A recent Colorado Court of Appeals decision suggests that a settlor who retains the power to substitute assets into an intentionally defective irrevocable trust (an “IDIT”) may be prevented from substituting a promissory note into the IDIT, even if the settlor retained the right to substitute assets into the IDIT without the supervision of a fiduciary. The decision, along with the District Court order that it upholds, suggests that a settlor’s retained right to substitute assets into an IDIT is more limited than the settlor might imagine or hope.
In In the Matter of the Trust Created by Mark Vance Condiotti, 14CA0969 (unpublished decision), a settlor established an IDIT (the “Condiotti Trust”) for the benefit of his son. The trust agreement gave the settlor the right to reacquire the trust corpus by substituting other property of an “equivalent value.” The agreement stated that the settlor could exercise this power in a nonfiduciary capacity, without the approval or consent of any person acting in a fiduciary capacity. This “substitution power,” also referred to as a “swap power,” is often included in IDITs because it causes the IDIT to be treated as a grantor trust for income tax purposes but does not cause the IDIT’s assets to be included in the settlor’s estate for estate tax purposes. When an IDIT is treated as a grantor trust, the settlor may pay the income taxes for the IDIT without incurring any gift taxes (thus increasing the value of the trust gift tax-free).
After funding the trust with a diversified portfolio of securities, the settlor notified the trustees of the Condiotti Trust that he intended to reacquire the entire corpus of the Trust in exchange for a promissory note. The promissory note had a face value equal to the value of the Condiotti Trust’s securities, and paid interest at the Applicable Federal Rate.
The trustees refused to accept the promissory note in exchange for the securities. The settlor threatened to sue. The trustees petitioned the District Court of La Plata County, where the trust was then administered, for instructions.
In their petition for instructions, the trustees argued that they could reject the promissory note because the trust agreement only permitted the settlor to substitute assets of equivalent value, and the promissory note did not have a value equivalent to the Trust’s securities because (1) it was unsecured, (2) it bore interest at a low rate, and (3) there was little market for promissory notes. They also argued that the settlor’s proposed substitution was actually a request for a loan from the Condiotti Trust to the settlor, which was not permitted by the trust agreement.
The settlor argued that the promissory note did have a value equal to that of the Condiotti Trust’s assets because it had a face value equal to the value of the trust’s securities, and, under Section 7872 of the Internal Revenue Code, a promissory note is valued at its face value as long as it pays interest at the Applicable Federal Rate and the Settlor is solvent.
The District Court issued an order stating that the trustees were entitled to reject the proposed substitution. First, it stated that, in the context of an asset substitution involving an IDIT, assets will be considered to be of equivalent value if they have (1) an equivalent value under the Internal Revenue Code, AND (2) an equivalent fair market value. As the settlor’s promissory note bore interest at a low rate and there is little market for reselling promissory notes, the District Court found that the note did not have an equivalent fair market value to the Condiotti Trust’s more liquid diversified securities.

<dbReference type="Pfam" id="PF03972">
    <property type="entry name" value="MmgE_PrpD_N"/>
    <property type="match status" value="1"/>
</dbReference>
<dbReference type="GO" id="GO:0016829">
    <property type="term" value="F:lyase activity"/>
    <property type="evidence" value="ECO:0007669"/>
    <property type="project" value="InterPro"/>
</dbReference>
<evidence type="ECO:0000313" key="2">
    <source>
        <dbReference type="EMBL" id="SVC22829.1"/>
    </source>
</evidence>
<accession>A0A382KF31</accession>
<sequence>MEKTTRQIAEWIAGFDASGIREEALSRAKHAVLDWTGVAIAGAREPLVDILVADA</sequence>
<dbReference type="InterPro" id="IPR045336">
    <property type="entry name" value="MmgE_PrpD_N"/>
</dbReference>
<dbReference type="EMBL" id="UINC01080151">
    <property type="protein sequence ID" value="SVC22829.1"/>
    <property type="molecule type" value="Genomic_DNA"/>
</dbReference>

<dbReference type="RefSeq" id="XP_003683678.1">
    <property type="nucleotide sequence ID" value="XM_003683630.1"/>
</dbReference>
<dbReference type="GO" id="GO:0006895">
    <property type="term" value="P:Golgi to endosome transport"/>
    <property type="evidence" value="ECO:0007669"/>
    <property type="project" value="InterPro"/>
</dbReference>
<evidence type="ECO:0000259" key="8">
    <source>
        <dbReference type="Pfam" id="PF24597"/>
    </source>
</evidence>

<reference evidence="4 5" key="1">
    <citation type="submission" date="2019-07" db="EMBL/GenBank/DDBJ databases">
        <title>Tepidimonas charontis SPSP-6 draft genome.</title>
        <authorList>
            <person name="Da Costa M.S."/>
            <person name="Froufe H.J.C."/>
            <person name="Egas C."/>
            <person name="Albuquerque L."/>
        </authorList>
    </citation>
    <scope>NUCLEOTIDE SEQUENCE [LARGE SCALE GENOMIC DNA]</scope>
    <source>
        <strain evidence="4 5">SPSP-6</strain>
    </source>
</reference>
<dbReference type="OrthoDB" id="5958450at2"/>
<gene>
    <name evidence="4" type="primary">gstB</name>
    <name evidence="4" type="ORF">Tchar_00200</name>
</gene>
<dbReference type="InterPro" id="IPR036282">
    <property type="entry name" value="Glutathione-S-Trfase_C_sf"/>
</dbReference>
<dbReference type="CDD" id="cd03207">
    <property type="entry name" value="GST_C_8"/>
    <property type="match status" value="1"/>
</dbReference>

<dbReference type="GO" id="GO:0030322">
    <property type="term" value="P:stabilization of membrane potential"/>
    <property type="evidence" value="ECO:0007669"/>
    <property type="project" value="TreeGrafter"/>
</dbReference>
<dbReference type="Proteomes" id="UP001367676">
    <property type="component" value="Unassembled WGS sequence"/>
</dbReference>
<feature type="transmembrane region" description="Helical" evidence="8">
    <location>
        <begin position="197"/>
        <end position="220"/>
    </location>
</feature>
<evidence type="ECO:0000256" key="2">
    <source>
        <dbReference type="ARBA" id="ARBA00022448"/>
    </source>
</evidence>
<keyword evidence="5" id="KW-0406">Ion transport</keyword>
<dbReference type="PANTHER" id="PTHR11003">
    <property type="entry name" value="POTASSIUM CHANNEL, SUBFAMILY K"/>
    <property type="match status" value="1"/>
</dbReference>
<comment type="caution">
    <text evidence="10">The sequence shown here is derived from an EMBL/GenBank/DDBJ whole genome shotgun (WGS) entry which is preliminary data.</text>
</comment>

Second, the District Court held that the trustees could reject the proposed substitution because it was in fact a request for a loan from the Trust to the settlor, which was not permitted under the trust agreement.
On appeal, the Court of Appeals upheld the District Court’s finding that the proposed substitution was a request for a loan from the Trust to the settlor. The Court provided four questions for courts to consider when determining whether a particular transaction is a loan: (1) do the parties stand in the relationship of debtor and creditor; (2) was a promissory note executed; (3) was interested agreed to or paid; and (4) did the parties agree that the recipient would repay the monies received?
The Court of Appeals did not address the District Court’s finding that the note was not of equivalent value to the trust’s assets.
What does this case mean for settlors who wish to exercise their retained powers of substitution?
First, a settlor should ensure that his or her proposed substitution transaction does not appear to be a loan, especially where the trust agreement does not allow the trust to make loans to the settlor. In fact, the Court of Appeals’ four questions suggest that a settlor should never attempt to substitute a promissory note for trust assets. It is difficult to imagine a scenario in which a substitution of a promissory note into a trust does not result in (1) a debtor-creditor relationship between the settlor and the trust, (2) an executed promissory note, (3) agreed-to interest, and (4) an agreement that the settlor would repay the trust.
Second, any settlor who exercises his or her power of substitution should ensure that the asset being substituted into the trust is truly of equivalent value to the assets being taken out of the trust. The District Court’s Order indicates that a trustee may scrutinize both the tax value and the fair market value of any asset that a settlor proposes to substitute into a trust, and that the trustee may reject a substitution if it determines that either of those values is too low. Additionally, the settlor risks rejection if the property being substituted into the trust could not be resold to the same extent as the property being removed from the trust.